It’s likely that, at some point in your life, you’ve been to the kind of restaurant where the server asks you flat or sparkling? The reference is to your water choice, specifically, bottled water.

Before it became so trendy to drink water – and again, bottled water – the question might have seemed somewhat pretentious.

Water ? Well, I’ll have mine in a glass, thank you. With ice cubes. I’m an American.

In fact, it wasn’t so long ago that we could drink water straight from the tap for free. Now, soft drink purveyors are making sportswaters (Propel) and juice companies are squeezing flavor into water (Tropicana Fruit Squeeze). Water is fruit sparkling (Aquafina), vitamin-fortified (Vitamin Water ) and electrolyte-infused (GlacierSmartwater). Oxygen has been added (OGO), and one even has caffeine (Water Joe).

Water has become such a hot trend and point of obsession withdrinkers that in some cities, restaurateurs are steering the trendin their favor.In Philadelphia, the Water Works Restaurant and Lounge (www.thewaterworksrestaurant.com) features a water bar, which offers 19 varieties with prices ranging from $4 to $50 a bottle.

The best-selling one, Bling H20 (www.blingh20.com), also is the highest-priced. It is a flat water that comes in a Swarovski-crystal-decorated bottle. Clearly, it’s the name and thebottle that attract imbibers to reach into their wallets.

Even though this water thing is a trend mainly in big cities likeNew York, Paris, Tokyo and Montreal, it has crept into Hershey at the Hershey Lodge. Two of the lodge’s restaurants, Hershey Grill and The Forebay (on the second floor), offer a water menu to complement dinner. The menu was developed for the lodge in January 2006 by Anura Dewapura, the executive assistant manager and food and beverage director.

Dewapura, who has lived in Sri Lanka, England and the Netherlands, and is fluent in five languages, came across a water bar when he worked in San Juan, Puerto Rico, and translated the concept for Hershey.

Voss, which has one of the highest recognizability factors, is the lodge’s best seller. It is from Norway and considered among the purest waters in the world. The beverage is taken from a virgin aquifer in the forests of central Norway, the source protected and untouched under ice and rock for centuries.

Over a delicious dinner at The Forebay, we tried four waters from amenu of 14 options. We started with a new addition, Cape Karoo, a flat water from Africa. Cape Karoo has a pH of 7.2, the same as the human body. The water tasted clean and clear.

For the appetizers of blue-cheese-stuffed olives, walnuts, cashews and house-baked potato chips with dip, we moved on to a sparkling water from Germany called Apollinaris. I used Sauvignon Blanc to cleanse my palate (makes sense, right? You use water between wine tastings). The Apollinaris has a high natural carbonation, which was a delight on the tongue. It was discovered accidentally in 1852 during an attempt to grow grapes for wine in the Eifel region.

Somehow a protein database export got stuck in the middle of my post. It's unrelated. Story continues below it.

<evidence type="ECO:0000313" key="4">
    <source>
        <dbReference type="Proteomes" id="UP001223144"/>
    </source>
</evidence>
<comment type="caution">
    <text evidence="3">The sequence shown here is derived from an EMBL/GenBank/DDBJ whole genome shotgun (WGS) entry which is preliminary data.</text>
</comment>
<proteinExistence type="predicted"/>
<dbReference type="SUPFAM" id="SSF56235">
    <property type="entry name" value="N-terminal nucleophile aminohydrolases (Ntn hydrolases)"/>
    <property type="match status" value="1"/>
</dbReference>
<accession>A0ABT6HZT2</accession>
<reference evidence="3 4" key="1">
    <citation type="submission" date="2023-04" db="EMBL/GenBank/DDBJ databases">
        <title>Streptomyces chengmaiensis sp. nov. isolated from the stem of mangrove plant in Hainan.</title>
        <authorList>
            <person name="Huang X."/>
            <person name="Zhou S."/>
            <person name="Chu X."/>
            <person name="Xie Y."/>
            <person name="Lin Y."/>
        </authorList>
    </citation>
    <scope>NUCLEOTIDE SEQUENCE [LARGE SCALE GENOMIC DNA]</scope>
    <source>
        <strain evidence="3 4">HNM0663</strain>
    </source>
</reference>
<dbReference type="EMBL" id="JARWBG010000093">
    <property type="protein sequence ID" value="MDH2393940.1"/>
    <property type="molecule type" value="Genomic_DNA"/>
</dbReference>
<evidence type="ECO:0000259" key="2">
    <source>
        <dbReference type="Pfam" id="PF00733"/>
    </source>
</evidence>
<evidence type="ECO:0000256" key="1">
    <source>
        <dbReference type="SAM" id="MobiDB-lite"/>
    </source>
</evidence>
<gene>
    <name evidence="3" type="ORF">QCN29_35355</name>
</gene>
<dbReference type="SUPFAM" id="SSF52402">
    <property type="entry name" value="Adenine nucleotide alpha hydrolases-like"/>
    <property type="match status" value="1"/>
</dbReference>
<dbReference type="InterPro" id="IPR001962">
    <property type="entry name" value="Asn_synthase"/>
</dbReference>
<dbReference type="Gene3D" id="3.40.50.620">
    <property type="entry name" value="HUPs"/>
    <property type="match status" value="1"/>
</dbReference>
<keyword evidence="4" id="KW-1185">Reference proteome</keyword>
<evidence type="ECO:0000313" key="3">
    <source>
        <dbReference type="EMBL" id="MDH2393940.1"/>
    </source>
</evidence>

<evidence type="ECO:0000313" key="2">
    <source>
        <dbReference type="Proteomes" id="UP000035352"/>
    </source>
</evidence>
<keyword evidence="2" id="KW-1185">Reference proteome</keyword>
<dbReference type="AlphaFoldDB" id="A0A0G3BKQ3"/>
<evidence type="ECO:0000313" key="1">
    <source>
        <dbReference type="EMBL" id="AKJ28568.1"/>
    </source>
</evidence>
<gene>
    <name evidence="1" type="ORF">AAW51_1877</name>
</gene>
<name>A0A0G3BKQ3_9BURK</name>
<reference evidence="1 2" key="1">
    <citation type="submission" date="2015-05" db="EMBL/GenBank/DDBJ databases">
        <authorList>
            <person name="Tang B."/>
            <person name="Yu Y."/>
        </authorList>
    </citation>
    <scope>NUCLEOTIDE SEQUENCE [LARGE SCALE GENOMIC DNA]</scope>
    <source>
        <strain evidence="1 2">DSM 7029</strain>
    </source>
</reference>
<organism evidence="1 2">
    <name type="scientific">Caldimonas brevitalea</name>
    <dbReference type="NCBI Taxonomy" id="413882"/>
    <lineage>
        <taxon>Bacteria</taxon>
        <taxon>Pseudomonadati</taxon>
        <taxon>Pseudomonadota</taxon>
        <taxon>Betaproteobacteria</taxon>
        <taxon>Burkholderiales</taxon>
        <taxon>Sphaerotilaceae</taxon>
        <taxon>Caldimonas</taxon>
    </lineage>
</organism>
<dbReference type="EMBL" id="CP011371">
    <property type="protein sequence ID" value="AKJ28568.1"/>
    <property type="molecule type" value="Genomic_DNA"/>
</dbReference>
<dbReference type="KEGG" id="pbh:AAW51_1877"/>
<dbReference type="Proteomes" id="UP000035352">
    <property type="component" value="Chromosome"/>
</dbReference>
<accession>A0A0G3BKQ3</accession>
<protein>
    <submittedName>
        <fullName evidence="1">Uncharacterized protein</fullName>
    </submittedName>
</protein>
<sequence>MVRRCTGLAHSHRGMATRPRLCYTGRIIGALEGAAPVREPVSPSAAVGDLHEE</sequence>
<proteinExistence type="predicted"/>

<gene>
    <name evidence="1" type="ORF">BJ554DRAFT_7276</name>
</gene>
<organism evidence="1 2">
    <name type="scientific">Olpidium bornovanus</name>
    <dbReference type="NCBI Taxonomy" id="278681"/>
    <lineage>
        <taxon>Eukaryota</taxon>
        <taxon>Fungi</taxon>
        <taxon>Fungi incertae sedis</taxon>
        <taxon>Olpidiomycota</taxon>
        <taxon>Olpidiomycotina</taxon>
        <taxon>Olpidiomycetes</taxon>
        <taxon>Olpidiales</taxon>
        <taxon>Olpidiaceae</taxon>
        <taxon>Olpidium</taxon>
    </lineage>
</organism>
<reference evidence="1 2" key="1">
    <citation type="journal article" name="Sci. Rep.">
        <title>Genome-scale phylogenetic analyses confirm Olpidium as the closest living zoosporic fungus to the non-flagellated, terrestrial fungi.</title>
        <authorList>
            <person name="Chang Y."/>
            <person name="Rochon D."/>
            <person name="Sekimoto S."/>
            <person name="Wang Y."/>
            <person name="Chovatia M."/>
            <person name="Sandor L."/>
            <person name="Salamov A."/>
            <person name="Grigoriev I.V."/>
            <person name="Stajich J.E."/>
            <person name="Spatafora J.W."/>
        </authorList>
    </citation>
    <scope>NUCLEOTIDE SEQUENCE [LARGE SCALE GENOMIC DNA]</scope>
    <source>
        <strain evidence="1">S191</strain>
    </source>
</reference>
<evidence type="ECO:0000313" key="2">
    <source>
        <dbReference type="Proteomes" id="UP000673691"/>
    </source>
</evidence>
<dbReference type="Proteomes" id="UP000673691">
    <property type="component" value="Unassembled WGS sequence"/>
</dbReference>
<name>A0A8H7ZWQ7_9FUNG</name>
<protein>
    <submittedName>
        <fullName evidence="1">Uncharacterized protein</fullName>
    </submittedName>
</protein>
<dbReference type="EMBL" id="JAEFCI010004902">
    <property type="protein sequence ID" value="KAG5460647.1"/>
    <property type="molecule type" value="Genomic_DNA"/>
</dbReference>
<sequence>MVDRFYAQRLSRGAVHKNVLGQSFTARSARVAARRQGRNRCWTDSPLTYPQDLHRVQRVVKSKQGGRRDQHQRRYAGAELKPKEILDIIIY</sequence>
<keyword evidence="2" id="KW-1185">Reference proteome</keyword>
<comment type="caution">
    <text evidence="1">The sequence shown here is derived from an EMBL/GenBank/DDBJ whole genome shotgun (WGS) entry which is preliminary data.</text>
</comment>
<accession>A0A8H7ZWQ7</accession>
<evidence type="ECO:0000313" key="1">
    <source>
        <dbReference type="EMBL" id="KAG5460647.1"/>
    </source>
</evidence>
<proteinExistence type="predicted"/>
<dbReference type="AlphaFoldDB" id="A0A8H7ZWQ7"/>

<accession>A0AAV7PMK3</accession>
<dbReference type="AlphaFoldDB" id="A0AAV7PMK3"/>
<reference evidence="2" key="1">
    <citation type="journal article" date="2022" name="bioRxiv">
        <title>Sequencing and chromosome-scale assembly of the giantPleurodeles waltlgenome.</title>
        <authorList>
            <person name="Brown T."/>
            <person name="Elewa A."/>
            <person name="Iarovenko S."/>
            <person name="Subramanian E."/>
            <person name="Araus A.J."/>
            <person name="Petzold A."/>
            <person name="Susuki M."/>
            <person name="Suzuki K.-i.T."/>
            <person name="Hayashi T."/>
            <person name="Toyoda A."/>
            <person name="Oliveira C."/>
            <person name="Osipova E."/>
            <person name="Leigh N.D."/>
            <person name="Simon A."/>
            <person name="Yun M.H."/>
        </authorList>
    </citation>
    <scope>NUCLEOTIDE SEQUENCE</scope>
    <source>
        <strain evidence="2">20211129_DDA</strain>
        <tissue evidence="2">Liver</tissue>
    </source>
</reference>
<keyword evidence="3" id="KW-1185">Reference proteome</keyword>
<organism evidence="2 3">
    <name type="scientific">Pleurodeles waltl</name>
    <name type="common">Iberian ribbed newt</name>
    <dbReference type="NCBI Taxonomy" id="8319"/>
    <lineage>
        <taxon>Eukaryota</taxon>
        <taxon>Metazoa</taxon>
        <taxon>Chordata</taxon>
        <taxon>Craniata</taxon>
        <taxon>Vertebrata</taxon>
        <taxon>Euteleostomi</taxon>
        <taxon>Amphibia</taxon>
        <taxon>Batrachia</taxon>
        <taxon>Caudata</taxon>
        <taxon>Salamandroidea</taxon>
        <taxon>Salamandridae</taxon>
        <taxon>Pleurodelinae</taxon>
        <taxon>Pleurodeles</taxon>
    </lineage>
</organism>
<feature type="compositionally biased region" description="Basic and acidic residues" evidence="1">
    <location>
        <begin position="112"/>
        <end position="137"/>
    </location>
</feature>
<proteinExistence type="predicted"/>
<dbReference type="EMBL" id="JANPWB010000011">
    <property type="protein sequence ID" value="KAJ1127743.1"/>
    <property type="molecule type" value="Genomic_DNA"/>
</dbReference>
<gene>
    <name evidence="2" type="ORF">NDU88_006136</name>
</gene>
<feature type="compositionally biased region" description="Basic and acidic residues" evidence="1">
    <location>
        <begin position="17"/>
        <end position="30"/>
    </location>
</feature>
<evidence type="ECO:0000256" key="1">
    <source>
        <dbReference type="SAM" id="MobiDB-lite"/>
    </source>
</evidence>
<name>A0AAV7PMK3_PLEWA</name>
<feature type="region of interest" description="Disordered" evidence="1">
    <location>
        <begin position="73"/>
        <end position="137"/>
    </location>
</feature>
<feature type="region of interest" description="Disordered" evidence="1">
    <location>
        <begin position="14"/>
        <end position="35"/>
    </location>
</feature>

A highlight of natural carbonation is that it doesn’t lose its bubbles. My last sip was just as refreshing as my first. If you can’t finish the bottle in one sitting, there’s no need for a fancy bottle cap. We went back to flat for our crab cakes entree and opted for Fine’, a Japanese water found in natural water with a volcanic origin.

This tasted crisper than the first flat, Cape Karoo, which had since become warm. For dessert, which was a relative of apple pie, we tried another sparkling, the Vichy Catalan from Spain. This had more pronounced bubbles and a noticeable sodium taste. It was interesting but did not render nearly the party that Apollinaris had provided.

It was certainly easier to taste a difference between sparklingwaters than it was between the flats. The minerals and magnesium that occur in the waters truly do create individual tastes. But you have to prepare your palate and think about it.

As with wine, you can pair specific waters to your food choices, though this isn’t a prepared option at the lodge.

Last month, we were given bottles of the Wattwiller from France with the rum and chocolate pairing during Chocolate Covered February. This is a flat water in a funny bottle (we felt sillydrinking straight from the wide container, as if we were drinking liquor from the bottle) but the taste was great. Clear and crisp -this one was fabled to have a soul. It also appears on The Forebay’s water menu.

Waters at Hershey Lodge cost $5-$6. They also are available for conferences and private parties at the lodge. All of the bottled waters we tried came in glass bottles, some sopretty that they could serve as flower vases. The glass is used not merely for aesthetic reasons, but to preserve the water‘s taste. The average grocery store bottled waters tastes are influenced bythe plastic they come in. The exception to this is Fiji artesian water. The company developed a special plastic bottle that does not influence the taste of its water

For a great resource on premium bottled waters and links to buy inthe United States, visit http://www.finewaters.com. If you’re a restaurateurinterested in developing a water menu, subscribe to The WaterConnoisseur newsletter at finewaters.com or e-mail Michael Maschaat michael@finewaters.com.

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Bonjour!

In culinary school and getting ready to trade the writing life for the cooking life. Or not. Might do both. At the moment I'm a feature writer for The Patriot-News in Harrisburg, Pa. My name is Pat Carroll.

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